The sad truth is that our society has been afflicted by a systemic problem for so long now that our basic ability to see straight has been compromised. Dysfunction has crept its way into the bones of our institutions. Sometimes it can be quite dramatic like cities whose neighborhood boundaries still match the “red lines” drawn eighty years ago to segregate whites and blacks. Sometimes it can be incredibly subtle like the impact generational poverty has on a person’s ability to get a loan. Sometimes it can be indirect like the fact that school funding is tied to the wealth of the community in which that school is located. Each of those things and hundreds more like them serve to weaken our poorest communities and perpetuate their poverty.
The symptoms of these afflictions then begin to surface and interact with each other. The chain reaction goes through generational poverty, leading to cultural depression. Cultural depression discourages investment in the future and a focus on the problems of the moment. Young men and women who could have been the doctors and engineers of tomorrow become the drug dealers and sex workers of today. Our poor communities begin to look like they may threaten the surrounding healthy communities. The police, as dutiful protectors of our society, respond and try to contain the threat. The tragedy is that by treating the symptoms rather than the disease the police are reopening the deep wounds of our poor communities over and over again.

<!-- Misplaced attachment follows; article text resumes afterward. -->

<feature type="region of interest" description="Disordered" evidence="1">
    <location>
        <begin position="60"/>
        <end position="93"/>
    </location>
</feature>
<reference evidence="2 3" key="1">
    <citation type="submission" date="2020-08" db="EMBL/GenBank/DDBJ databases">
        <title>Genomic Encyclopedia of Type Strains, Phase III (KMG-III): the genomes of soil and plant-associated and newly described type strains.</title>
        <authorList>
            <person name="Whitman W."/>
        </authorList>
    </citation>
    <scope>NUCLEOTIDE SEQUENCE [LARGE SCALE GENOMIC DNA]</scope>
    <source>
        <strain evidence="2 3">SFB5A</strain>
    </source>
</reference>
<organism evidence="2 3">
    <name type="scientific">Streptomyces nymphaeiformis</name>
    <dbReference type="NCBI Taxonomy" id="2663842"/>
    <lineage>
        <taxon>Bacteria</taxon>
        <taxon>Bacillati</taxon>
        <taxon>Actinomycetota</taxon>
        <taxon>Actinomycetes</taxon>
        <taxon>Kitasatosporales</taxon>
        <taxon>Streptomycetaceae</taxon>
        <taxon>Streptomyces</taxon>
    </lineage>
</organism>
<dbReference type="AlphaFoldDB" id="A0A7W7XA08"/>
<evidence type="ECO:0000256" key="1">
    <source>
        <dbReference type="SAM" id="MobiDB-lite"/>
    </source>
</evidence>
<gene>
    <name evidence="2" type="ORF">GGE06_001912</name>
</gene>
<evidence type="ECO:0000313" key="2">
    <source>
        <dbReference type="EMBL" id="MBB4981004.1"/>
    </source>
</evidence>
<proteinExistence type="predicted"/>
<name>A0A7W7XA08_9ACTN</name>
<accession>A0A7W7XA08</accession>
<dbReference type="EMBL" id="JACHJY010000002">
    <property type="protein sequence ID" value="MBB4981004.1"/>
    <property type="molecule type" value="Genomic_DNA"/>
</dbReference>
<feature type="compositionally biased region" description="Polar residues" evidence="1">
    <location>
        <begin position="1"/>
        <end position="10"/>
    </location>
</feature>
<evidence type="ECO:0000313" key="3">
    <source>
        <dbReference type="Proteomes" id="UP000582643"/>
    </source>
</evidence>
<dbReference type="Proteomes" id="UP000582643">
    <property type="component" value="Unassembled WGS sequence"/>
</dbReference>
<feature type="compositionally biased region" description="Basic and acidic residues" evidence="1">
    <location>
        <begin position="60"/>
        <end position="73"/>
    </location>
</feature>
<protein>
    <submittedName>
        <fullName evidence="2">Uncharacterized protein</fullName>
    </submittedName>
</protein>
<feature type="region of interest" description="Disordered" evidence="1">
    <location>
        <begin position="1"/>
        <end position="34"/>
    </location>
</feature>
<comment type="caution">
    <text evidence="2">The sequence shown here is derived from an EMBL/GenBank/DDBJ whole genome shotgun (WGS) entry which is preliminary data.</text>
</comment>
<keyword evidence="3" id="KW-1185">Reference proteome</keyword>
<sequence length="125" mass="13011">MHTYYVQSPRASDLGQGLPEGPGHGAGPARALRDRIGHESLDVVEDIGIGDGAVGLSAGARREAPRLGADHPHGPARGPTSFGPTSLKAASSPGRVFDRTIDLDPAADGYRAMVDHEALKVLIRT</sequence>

Further complicating the problem is that treatments are often designed without a realistic understanding of human psychology. People respond to incentives. People are irrational. People think in terms of direct causes and don’t naturally view the world as an elaborate chain of dominos. People think about how to get police forces the resources they need and think about all of the resources that criminals have at their disposal. Wealthy communities don’t want to pay higher taxes so they tell the police to seek funding through asset forfeiture and heavy criminal fines for the smallest misdemeanors. Unfortunately, people never stop to think that they’ve now given police a monetary incentive to view as many people as possible as criminals. Privately run prisons and earmarked funds similarly create perverse incentives that give the most funding to the least ethical behaviors.
Meanwhile in the poor communities police are trying to protect, arrests and deaths take away the fathers and husbands who could otherwise become stabilizing forces. Uncertainty and doubt make the children more likely to choose the paths that lead others to view them as threats. It becomes a tragic self fulfilling prophecy that as our society continues to view certain communities as threats we take away the stability those communities need in order to become healthy. So they deteriorate further which leads to more stringent controls and attempts by the police to protect the communities which aren’t in a feverish cycle of poverty induced crime. The police understand this dilemma intimately well. Many of them are working very hard to work with local community leaders to come up with innovative and caring solutions to our country’s problems but often find that the system they are a part of is trying to drive a wedge between communities and the officers trying to protect them.